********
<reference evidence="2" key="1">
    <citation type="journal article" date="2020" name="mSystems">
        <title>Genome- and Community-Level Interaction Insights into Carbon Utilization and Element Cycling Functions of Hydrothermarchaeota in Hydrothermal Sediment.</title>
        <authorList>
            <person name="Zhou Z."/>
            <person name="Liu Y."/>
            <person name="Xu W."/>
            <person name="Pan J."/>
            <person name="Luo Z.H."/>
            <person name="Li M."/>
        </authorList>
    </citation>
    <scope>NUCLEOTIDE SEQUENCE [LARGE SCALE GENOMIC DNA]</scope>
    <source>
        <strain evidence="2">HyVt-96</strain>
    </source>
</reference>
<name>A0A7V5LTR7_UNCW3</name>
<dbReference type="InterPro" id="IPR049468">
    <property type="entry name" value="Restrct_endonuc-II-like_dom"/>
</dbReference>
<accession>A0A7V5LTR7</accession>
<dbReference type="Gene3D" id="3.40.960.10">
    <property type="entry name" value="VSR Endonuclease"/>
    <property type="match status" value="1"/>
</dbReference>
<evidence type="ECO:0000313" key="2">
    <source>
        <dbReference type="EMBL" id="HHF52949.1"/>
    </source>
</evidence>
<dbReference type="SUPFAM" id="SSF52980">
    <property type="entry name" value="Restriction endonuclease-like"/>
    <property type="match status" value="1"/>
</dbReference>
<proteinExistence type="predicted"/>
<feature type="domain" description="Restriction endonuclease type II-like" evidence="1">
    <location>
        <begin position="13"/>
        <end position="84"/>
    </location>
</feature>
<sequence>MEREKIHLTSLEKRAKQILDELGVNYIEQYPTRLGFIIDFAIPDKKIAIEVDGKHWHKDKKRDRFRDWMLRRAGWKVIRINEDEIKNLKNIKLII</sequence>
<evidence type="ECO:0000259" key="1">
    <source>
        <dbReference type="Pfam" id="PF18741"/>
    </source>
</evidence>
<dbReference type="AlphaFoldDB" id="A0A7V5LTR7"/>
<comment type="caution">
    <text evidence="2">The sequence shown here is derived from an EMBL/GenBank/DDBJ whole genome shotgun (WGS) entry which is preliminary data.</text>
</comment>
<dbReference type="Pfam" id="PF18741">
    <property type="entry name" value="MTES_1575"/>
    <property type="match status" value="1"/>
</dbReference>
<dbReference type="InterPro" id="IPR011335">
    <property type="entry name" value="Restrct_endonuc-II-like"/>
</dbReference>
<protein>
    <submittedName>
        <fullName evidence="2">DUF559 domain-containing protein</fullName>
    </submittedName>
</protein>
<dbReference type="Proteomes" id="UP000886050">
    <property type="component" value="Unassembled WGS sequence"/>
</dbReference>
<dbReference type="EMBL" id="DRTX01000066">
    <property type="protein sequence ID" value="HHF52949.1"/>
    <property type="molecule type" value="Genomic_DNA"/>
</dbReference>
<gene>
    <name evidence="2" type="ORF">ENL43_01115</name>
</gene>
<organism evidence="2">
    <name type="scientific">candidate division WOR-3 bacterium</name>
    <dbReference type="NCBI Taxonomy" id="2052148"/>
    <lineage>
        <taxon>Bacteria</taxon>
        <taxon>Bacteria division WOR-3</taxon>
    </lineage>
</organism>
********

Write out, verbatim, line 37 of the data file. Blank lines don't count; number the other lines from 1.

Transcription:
<feature type="domain" description="Restriction endonuclease type II-like" evidence="1">